Industry faces “systemic difficulties” on mental health

Industry faces “systemic difficulties” on mental health | Insurance Business

Industry faces “systemic difficulties” on mental health
A new green paper, released by the Actuaries Institute, has found that the insurance industry faces “systemic difficulties” in the way it deals with mental health across a number of product lines.

The paper found that, while many areas of the industry are improving in their attitudes to mental health claims, an adversarial nature to claimants, alongside a lack of industry data, is hampering progress.

Geoff Atkins, co-author of the report and a principal at Finity Consulting, said that the work has found some “common, root causes” of issues the industry must address to make the system work better for all stakeholders.

“There is definitely a place for collaboration across the sector and then that is really about getting out with the expert providers and consumer representatives,” Atkins told Insurance Business. “While there is a lot of work being done, it is often done in silos and often not leveraged to the greater good and for other people’s benefit.

“There is a series of initiatives that we think are pretty realistic and practical that if the various people involved with the sector and some government people and some consumer groups were able to get together, there could be some relatively quick wins in terms of improving how that works.”

Atkins said that the industry needs to work on its product design as well as its claims practices and underwriting methods and put aside competitive concerns.

“The companies need to satisfy themselves that this is a joint issue more than it is a competitive issue and then they can provide brainpower and resources to work together on it,” Atkins continued.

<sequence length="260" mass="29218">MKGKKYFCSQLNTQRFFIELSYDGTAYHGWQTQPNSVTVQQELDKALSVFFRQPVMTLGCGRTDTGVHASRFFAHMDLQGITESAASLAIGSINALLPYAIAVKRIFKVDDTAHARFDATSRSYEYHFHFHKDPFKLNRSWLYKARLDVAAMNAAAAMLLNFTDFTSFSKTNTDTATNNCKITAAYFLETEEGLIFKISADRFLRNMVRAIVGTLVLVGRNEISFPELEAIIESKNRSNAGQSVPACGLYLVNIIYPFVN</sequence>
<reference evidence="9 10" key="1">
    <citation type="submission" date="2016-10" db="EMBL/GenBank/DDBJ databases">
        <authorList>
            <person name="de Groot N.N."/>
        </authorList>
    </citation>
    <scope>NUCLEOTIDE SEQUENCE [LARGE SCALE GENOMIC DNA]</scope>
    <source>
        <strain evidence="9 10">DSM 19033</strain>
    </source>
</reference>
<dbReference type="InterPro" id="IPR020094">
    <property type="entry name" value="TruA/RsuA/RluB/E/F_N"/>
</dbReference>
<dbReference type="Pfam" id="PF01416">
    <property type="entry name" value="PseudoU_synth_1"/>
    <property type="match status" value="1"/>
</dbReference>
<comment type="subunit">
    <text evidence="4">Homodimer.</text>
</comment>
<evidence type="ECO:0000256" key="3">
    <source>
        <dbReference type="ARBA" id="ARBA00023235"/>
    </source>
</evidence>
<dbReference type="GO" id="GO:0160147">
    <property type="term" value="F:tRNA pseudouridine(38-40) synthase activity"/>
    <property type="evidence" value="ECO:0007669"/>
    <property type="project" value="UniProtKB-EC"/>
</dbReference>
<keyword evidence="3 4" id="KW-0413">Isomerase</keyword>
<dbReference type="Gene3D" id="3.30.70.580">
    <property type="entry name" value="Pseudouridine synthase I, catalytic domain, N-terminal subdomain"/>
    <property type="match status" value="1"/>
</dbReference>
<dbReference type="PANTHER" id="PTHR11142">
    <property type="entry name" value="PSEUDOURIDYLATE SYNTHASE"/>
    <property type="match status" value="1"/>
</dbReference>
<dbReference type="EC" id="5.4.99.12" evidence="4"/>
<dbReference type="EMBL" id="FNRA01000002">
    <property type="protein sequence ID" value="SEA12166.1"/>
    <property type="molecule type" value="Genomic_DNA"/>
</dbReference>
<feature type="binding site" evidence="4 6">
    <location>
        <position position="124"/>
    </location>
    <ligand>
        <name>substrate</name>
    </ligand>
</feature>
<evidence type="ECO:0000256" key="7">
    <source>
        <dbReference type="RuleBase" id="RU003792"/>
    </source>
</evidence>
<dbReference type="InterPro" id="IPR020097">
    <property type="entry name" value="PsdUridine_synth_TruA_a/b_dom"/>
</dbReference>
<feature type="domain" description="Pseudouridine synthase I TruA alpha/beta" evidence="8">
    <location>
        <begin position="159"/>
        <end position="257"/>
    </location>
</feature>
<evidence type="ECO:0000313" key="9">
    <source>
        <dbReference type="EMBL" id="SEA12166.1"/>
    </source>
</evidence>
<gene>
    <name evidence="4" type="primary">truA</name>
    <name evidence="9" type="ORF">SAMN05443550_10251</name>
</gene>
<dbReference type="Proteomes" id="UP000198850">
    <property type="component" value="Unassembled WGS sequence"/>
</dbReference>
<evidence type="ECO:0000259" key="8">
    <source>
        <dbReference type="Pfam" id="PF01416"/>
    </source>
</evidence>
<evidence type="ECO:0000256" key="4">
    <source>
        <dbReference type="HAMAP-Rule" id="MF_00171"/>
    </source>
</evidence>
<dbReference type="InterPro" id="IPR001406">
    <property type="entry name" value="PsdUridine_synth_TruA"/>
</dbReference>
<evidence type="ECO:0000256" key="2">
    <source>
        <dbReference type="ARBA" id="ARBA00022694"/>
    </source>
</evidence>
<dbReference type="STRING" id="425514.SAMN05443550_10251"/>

Atkins noted that one of the biggest barriers to development has been a lack of data for insurers to monitor mental health claims from. However, Atkins stressed that “you don’t need ideal data” to make progress as the insurance industry has shown in a number of different areas.

For brokers, Atkins said that working with businesses to mitigate the risks associated with mental health claims is an important step as creating a better workplace can have a direct impact on workers’ compensation premiums.

“Workplaces with a strong team morale, collaborative working relationships, a focus on quality customer service and supportive management styles have the lowest workers’ compensation costs,” the green paper states.

With nearly half of the adult population of Australia experiencing a mental health issue during their lifetime, and one in five aged over 15 to be affected by a mental health issue in any 12 month period, the issue is only going to move further into the spotlight for the insurance industry.

Related stories:
Cover-More and Zurich unveil new mental illness cover for travel insurance
QBE and Cover-More scrap mental health exclusions